A relatively new focus, brain science, is a buzzword among professionals in many sectors. Educators are learning how children’s brains react to trauma and how that impacts learning and behavior. Social workers are looking at how social determinants of health cause and relate to the experience of trauma and what that means to their clients. Mental health professionals are merging mindfulness and grounding techniques into their practice to help those who have experienced trauma to build resilience. Savvy businesses are also looking at how brain science can boost productivity.
“Everything we have been exposed to from birth until now has created new neural networks. The minute you begin thinking a new thought you grow a dendrite from the electrical impulses firing in your brain. However, you are never growing just one dendrite but multiples, creating an entire network within three to four weeks,” says professional coach Leslie Fiorenzo. “If you want to develop new habits of mind, you need to pay attention to what you are thinking about and focusing on because your neural networks don’t care.”
In practice for more than 20 years with certifications from IPV Consulting and Thera-Rising International, Fiorenzo coaches businesses and professionals in the Grand Rapids area. She has worked with Business Network International (BNI) leadership teams in growing chapters and human resources departments at many local manufacturers, professional service firms, healthcare systems, and IT firms. She says that brain science creates better attention and focus by reducing cortisol and increasing the happy neurotransmitters like dopamine, oxytocin, endorphins, and serotonins.
“It’s a fairly new science. When we can think about what we are thinking about, it can make a big difference,” Fiorenzo says. “Most of us go through life on autopilot, going into ‘fight or flight’ for no reason when we are under high and chronic stress. Most people aren’t aware that their amygdala is hijacking them thus they have less attention, emotional distress, sleeplessness, and don’t understand why they don’t feel good.”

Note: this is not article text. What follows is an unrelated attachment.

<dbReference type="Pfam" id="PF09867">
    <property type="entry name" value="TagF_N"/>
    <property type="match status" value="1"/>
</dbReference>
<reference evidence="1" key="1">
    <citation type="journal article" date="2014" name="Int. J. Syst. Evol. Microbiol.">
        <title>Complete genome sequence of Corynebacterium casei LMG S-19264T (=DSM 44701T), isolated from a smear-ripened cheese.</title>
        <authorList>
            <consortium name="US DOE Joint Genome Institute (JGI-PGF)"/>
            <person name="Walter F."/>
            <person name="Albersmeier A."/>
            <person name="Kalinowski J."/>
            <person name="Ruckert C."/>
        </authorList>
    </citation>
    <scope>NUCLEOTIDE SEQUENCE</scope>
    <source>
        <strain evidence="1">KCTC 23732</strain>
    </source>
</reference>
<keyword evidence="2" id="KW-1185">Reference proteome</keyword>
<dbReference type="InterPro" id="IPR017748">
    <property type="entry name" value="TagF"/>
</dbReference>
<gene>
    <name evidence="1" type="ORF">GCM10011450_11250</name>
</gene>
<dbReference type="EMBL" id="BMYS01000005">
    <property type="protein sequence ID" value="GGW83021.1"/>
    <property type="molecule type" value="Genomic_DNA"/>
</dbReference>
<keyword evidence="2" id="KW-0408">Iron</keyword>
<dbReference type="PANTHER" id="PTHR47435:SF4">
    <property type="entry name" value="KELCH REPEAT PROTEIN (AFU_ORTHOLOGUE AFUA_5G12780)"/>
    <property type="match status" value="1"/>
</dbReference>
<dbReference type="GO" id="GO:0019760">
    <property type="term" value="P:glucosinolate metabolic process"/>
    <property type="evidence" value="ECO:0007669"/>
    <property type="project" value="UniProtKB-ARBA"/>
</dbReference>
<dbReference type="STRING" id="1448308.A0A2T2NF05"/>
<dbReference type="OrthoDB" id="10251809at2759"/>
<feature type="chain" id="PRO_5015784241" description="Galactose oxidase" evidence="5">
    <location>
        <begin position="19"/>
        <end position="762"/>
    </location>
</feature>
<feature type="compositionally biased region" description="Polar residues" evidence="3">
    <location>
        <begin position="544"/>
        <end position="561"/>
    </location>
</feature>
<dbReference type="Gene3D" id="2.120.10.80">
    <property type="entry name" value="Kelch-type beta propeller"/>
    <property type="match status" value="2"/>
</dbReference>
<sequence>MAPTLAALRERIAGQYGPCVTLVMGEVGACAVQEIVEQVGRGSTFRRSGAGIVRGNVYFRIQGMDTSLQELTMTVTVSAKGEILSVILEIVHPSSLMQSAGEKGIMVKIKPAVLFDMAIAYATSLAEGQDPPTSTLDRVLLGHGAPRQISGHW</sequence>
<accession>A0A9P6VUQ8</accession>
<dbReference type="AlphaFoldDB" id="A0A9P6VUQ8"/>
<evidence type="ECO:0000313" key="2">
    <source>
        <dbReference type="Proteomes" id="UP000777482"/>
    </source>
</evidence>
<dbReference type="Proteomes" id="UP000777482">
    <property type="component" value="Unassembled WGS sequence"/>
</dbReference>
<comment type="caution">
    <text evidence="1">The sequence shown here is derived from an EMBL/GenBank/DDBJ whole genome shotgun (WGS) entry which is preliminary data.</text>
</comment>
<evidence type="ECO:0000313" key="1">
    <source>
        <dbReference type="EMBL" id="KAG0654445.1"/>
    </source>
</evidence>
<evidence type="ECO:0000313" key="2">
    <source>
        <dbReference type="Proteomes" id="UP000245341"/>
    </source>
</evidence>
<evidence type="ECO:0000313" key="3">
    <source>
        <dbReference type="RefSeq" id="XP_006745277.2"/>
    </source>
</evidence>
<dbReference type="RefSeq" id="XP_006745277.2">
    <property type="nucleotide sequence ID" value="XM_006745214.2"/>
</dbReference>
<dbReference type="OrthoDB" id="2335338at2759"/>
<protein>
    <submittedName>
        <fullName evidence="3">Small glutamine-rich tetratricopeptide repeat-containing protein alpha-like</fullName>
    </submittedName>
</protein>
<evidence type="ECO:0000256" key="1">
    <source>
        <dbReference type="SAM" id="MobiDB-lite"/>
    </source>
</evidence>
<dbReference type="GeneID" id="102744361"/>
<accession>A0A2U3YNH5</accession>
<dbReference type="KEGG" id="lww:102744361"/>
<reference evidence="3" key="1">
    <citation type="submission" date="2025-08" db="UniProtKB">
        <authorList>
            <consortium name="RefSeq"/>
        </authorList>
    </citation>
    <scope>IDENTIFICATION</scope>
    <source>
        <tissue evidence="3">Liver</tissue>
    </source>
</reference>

To develop new habits of mind, people need to recognize the thoughts that trigger the amygdala (primitive brain). Rather than reacting from that place, they can observe the feelings that the fight-or-flight response creates in their bodies and emotions, then use breathing or grounding techniques to help their executive brains take back control.
“Coaching can come alongside you and really help you identify where you can put brain training into your system or program that already exists,” Fiorenzo says. “So, when retrain your brain, it’s not extra work, not extra hours to your schedule — nobody wants that.”
Fiorenzo has embedded brain training into the programs she offers businesses, corporations, individuals, and couples. The “5 in 5” coaching program helps clients achieve five goals of their choosing in five weeks. Goals might include being a better public speaker or better communicator, improving time management, or building a better team. She also facilitates “Drama Free Workplace” and “Savvy Leader” workshops. Some businesses call her in to help employees who are not able to get along together. And, some clients ask her to come help them get along better with a spouse. She notes that including brain science as part of these programs helps those she coaches achieve their goals more successfully.
“They might be career-focused or might be health-and-fitness-focused,” Fiorenzo says. “Applying the brain science techniques, I’ve seen breakthroughs and success in people who otherwise had been stuck. Incorporating the daily practice of becoming intentional about your thoughts, diverting them to new thought processes. Your old neural networks begin to erode.”
Written by Estelle Slootmaker
Photos courtesy Leslie Fiorenzo